I walked into Michael Dean’s installation Government at the Henry Moore Institute cold, without reading any of the quite detailed leaflet material. I did that quite deliberately. I wanted to see what it suggested to me without being told what to think. Too often what an artist says they are doing is given as much weight as the work which they put in front of you. Just for once, since I knew nothing at all about Michael Dean, I wanted to let his exhibition stand alone.
What I found was a very simple, peaceful and serene space. Two rooms, one with a single paned window letting in light, which had been freshly carpeted and painted in pale, soft neutral colours. They are completely empty except for the work, three flat sculptures, cast in concrete which lean against the walls and two spheres sitting, perfectly placed on the carpet in the middle of the floor. There is also a book placed on the carpet in front of one of the sculptures, which you are invited to tear a page from, containing some of Michael Dean’s writing. A third room contains a plasma screen television showing light falling on a cabbage in the darkened space.
I sat down on the carpet, like the young staff in the room, and had a think. It was certainly an installation- a whole space which was saying something. Here was a perfcctly clean, controlled environment in which nothing could be moved or taken away without loss. The sculptures were minutely placed in relation to each other and the colour tones throughout the space were limited, tasteful and serene. Was it a picture of good government? The perfectly ordered and well organised world, country or private home which none of us ever quite manage to achieve reflected in a gallery space, set there to challenge the violence and chaos in the world around us? A safe space where nothing can harm us and nothing moves? What about the book? Is that simple act of violence to the perfectly ordered environment when a page is torn from the book a symbol of the fact that people bring their own kind of disruption wherever they go? Bear in mind that this disruption has been regulated and sanctioned. I had been given permission to tear out a single page, and that was all. Along with the fact that the three large pieces could not leave the space and remain whole, they had been cast on site, was this a hint that all was not as it seemed in this perfectly ordered world? Was I to keep my page and look at it as a memory of a time within a place where the world was kept at bay and gain strength from it? I didn’t know. I still don’t. All I do know is that I liked being in there, it consoled and pleased me to look around it, and tearing a second page from the book would have been unthinkable. Maybe that was the point.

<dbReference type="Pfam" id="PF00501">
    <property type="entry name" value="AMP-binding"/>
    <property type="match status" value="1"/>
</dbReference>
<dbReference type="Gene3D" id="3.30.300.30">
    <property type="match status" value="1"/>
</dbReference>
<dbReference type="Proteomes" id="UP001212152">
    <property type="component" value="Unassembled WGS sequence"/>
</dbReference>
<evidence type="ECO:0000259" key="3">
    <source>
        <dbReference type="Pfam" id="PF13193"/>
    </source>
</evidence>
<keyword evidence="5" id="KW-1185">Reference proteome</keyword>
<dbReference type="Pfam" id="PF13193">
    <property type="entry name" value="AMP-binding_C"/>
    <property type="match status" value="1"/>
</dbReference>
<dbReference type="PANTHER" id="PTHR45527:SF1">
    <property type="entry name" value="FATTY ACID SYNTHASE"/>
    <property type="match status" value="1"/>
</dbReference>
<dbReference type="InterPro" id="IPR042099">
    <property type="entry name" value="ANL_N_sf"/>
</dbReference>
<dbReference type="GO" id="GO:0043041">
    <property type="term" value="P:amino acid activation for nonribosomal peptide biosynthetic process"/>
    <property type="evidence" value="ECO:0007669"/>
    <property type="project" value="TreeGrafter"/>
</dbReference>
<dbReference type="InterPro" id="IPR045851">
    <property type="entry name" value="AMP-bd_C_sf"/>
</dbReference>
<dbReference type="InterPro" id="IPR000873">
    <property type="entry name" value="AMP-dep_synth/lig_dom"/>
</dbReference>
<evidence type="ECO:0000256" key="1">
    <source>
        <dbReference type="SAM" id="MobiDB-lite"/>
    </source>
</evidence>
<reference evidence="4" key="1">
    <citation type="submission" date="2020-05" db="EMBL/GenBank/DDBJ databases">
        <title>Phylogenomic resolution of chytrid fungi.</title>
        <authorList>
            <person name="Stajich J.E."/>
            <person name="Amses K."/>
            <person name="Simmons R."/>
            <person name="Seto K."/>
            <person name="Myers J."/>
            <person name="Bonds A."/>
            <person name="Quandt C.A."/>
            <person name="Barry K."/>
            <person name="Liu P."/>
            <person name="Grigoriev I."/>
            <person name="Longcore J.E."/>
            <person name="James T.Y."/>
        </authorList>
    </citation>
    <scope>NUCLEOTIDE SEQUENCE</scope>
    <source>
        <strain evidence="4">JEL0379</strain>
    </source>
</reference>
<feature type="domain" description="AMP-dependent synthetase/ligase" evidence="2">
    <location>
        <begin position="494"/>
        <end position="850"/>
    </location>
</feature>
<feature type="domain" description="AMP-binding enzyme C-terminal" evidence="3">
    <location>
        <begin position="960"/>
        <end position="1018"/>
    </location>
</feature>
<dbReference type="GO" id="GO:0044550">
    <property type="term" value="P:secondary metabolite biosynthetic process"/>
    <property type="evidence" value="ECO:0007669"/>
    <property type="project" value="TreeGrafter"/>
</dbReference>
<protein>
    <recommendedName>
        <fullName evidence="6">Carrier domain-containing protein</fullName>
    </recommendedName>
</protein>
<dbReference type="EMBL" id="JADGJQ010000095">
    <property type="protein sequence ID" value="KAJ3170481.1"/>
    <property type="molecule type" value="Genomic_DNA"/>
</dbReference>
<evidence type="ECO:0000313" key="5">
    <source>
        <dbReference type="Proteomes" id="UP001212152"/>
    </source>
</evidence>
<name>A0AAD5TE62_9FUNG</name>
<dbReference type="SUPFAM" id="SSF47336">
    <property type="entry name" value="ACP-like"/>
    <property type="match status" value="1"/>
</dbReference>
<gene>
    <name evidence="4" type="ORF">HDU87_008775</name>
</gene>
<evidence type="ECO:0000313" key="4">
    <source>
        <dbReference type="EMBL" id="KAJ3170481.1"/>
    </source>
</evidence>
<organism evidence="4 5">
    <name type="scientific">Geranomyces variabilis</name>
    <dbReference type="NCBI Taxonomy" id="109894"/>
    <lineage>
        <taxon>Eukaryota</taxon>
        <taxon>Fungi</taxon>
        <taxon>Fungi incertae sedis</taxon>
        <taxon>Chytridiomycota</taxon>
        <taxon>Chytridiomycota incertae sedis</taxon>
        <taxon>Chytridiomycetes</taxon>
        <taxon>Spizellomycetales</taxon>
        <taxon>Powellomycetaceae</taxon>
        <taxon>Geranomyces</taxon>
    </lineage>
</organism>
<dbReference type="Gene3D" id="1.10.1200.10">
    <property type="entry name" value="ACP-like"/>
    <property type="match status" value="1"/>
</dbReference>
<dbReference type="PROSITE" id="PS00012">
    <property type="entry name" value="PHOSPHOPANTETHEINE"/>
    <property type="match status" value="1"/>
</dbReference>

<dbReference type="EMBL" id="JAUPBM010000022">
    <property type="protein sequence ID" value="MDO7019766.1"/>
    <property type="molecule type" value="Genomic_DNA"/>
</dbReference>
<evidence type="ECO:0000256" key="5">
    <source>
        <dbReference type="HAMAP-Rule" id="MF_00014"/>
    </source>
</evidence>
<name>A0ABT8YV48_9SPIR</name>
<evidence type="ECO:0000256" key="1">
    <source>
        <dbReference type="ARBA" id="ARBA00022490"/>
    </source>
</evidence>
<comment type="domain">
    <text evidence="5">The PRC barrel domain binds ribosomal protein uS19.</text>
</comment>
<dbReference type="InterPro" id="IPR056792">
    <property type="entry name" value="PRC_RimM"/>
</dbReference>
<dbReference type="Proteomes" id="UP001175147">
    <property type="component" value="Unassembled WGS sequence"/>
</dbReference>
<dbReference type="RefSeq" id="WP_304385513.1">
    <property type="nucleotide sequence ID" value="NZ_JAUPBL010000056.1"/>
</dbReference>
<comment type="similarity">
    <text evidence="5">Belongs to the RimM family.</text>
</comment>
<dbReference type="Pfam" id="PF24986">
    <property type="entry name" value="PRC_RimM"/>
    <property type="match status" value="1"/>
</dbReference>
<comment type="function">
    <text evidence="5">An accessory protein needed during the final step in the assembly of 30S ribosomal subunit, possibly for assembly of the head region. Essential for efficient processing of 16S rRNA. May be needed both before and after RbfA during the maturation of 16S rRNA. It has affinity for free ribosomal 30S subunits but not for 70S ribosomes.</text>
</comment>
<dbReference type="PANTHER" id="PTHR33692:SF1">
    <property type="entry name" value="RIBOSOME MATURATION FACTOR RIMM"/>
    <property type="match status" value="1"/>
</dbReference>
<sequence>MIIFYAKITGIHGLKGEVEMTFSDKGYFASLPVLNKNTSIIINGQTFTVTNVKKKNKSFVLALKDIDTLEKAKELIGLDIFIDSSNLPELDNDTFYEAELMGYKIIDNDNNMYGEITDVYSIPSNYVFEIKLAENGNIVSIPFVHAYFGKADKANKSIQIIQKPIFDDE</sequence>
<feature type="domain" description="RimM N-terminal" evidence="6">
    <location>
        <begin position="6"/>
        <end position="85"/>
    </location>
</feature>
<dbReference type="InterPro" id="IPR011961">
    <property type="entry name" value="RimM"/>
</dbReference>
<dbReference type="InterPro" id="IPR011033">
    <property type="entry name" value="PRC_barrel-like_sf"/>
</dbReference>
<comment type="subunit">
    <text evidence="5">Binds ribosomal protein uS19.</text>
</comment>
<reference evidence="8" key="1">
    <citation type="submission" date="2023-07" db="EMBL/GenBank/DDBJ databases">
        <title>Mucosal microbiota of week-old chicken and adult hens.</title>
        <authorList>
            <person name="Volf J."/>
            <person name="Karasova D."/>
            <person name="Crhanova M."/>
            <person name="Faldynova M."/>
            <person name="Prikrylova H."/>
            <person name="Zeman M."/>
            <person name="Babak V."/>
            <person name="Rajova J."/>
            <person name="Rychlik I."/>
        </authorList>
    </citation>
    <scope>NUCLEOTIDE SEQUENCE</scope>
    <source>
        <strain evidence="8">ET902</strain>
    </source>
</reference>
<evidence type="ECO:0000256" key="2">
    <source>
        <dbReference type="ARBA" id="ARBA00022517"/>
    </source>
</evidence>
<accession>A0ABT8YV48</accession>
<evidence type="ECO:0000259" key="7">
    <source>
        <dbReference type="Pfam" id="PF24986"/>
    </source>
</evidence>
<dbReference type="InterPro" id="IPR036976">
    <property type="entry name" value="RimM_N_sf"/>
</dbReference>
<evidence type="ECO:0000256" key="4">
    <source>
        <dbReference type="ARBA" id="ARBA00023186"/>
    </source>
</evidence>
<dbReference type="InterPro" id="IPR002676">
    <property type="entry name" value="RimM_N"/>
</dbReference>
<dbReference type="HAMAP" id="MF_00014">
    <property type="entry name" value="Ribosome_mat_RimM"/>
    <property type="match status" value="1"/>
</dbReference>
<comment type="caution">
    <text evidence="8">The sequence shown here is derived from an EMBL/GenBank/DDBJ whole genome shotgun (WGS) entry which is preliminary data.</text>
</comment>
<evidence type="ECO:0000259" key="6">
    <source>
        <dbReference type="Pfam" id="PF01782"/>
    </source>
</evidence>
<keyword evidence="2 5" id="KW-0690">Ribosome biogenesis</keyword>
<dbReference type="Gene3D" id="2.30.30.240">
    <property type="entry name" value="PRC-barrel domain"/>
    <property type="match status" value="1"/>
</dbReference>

And the cabbage? I really have no idea.
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